Saturday, July 21, 2007

who hates harry?

Not i (tho i don't have a copy of the latest even on hold yet, i do plan on reading it at some point.) I have read the other ones in the series (tho i was i rather late starter~resisted, until about the third one came out, then finally gave in, felt it was ALMOST required reading for a librarian) then, once i did read them i found them rather enjoyable and entertaining, but not a whole lot more than that (i don't believe that Rowling is the greatest living writer, or the
greatest writer of her generation or anything like that~nor is she super, super original, as so many have contended because if you have read other books of the genre you would see the very same themes running through them~tho how many themes are absolutely original, i ask you, Shakespeare's weren't~it's all in how you use them...)
but apparently there are a few who have some pre-conceived notions of we Harry Potter readers, here's a quote from a literary expert named "Petey"

Which is more embarrassing for an adult:

Reading the Harry Potter books, or being willing to admit that you read the Harry Potter books?
I'd choose the latter. If you have ugly proclivities, please have the good sense to hide them away.
I believe pretty much no adult who reads the Harry Potter books reads other novels. Otherwise, why would they be reading Harry Potter books?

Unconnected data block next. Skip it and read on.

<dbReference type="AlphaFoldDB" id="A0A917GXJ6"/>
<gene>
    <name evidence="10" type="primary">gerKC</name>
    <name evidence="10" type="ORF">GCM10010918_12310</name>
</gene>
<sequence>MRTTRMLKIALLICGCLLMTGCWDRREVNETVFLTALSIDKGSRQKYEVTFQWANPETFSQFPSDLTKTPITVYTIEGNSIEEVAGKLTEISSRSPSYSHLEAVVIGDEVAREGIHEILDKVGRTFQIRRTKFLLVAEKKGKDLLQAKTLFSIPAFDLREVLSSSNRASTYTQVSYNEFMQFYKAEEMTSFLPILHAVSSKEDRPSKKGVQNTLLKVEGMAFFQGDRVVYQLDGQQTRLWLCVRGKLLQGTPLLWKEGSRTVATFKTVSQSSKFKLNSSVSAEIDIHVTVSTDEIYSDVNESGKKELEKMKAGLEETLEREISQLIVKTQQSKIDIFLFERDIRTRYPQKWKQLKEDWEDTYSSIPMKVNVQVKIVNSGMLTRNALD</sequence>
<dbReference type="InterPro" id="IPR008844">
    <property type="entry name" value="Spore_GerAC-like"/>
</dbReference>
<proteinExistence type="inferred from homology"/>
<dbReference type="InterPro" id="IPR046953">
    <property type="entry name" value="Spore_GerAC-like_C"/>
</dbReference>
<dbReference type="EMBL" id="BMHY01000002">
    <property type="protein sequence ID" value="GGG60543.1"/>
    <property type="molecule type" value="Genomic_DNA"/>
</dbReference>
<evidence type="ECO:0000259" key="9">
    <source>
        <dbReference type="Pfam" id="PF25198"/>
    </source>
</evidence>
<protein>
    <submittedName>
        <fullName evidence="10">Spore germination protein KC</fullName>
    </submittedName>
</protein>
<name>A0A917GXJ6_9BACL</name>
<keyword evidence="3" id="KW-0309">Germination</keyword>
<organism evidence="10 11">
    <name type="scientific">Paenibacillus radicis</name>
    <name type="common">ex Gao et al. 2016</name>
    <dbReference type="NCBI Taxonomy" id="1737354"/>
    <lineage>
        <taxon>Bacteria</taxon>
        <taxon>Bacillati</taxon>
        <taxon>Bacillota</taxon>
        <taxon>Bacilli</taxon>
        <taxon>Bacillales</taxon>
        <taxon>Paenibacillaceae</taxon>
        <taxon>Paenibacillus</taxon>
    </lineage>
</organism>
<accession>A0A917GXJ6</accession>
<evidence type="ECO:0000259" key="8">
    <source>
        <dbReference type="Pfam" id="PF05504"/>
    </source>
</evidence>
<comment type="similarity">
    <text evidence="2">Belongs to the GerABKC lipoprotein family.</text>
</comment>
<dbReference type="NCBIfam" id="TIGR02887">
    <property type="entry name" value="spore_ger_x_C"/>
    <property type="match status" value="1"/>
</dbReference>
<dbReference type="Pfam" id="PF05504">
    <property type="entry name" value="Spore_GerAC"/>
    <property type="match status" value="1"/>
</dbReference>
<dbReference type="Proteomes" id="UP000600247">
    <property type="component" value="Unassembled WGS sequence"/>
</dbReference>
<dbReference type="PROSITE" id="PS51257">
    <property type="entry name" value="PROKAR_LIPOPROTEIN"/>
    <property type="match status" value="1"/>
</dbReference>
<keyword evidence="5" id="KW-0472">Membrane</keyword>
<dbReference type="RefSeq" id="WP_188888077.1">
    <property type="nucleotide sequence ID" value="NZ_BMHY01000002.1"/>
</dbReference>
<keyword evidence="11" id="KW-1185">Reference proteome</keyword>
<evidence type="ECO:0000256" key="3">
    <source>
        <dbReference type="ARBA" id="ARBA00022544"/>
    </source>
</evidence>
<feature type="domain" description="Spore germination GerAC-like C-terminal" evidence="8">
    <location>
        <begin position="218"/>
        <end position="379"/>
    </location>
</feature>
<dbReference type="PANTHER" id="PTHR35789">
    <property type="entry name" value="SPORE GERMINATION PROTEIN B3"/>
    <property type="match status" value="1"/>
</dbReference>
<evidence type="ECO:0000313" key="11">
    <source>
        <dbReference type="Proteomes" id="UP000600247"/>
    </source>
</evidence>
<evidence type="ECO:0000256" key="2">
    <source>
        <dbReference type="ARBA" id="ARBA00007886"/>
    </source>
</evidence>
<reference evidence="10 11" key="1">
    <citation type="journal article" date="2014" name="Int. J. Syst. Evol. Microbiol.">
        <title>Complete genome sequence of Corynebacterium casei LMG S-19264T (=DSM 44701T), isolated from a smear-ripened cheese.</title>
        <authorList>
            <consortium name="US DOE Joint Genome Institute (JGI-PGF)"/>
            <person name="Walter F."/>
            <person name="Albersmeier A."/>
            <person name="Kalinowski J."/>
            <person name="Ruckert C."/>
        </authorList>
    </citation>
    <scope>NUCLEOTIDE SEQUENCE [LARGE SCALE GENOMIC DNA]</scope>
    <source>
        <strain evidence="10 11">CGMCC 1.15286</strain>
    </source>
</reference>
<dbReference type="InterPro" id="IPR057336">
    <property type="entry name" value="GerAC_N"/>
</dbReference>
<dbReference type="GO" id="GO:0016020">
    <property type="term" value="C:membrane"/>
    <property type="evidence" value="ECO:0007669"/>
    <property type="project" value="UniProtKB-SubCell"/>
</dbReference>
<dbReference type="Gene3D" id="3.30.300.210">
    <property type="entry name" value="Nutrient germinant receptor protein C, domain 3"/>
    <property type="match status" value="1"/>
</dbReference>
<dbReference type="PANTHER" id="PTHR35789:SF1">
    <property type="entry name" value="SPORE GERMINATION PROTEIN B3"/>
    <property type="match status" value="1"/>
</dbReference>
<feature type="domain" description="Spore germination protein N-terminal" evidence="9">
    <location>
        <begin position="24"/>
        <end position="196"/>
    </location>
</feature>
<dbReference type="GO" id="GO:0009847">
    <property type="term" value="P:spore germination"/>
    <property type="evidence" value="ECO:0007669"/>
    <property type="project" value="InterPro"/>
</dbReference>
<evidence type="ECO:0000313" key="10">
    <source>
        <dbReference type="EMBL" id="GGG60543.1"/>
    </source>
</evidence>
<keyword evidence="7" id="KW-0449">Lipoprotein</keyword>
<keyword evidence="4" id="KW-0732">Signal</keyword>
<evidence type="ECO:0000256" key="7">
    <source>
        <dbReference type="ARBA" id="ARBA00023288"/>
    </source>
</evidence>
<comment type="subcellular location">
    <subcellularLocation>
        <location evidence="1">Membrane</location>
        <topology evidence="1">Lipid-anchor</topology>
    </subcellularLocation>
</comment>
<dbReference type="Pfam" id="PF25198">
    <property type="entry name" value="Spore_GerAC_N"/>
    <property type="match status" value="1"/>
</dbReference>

i suppose it's all in the social circles you travel (as you can probably tell from this here blog thingee, i don't read much of anything~and as i'm sure you can guess being a somewhat illiterate librarian brings up many issues~okay that IS sarcasm, although the other day, when i had a severe migraine and was trying to decipher the title of a book displayed on the tiny screen of a teen customer's cell phone, and i had to ask her to tell me the title because i couldn't read, i soon realized that i really should have added the word it because she gave me the strangest look...)
seems like Harry brings up some intense feelings (and defensiveness all around)
According to an ongoing poll of nearly 10,000 readers conducted by The Book Report Network. Respondents have included 4,807 children on, 3,912 teens on and 1,206 adults on, a clear majority of readers: children (85%), teens (78%) and adults (71%) plan to clear their schedule this weekend to get through Harry Potter and the Deathly Hallows "as soon as possible".
On the other hand, many have been extolling the virtues of Harry Potter by saying that it is increasing the reading rates of children and young adults and that after Harry Potter they will move onto other novels while recent statistics just don't bear this out.

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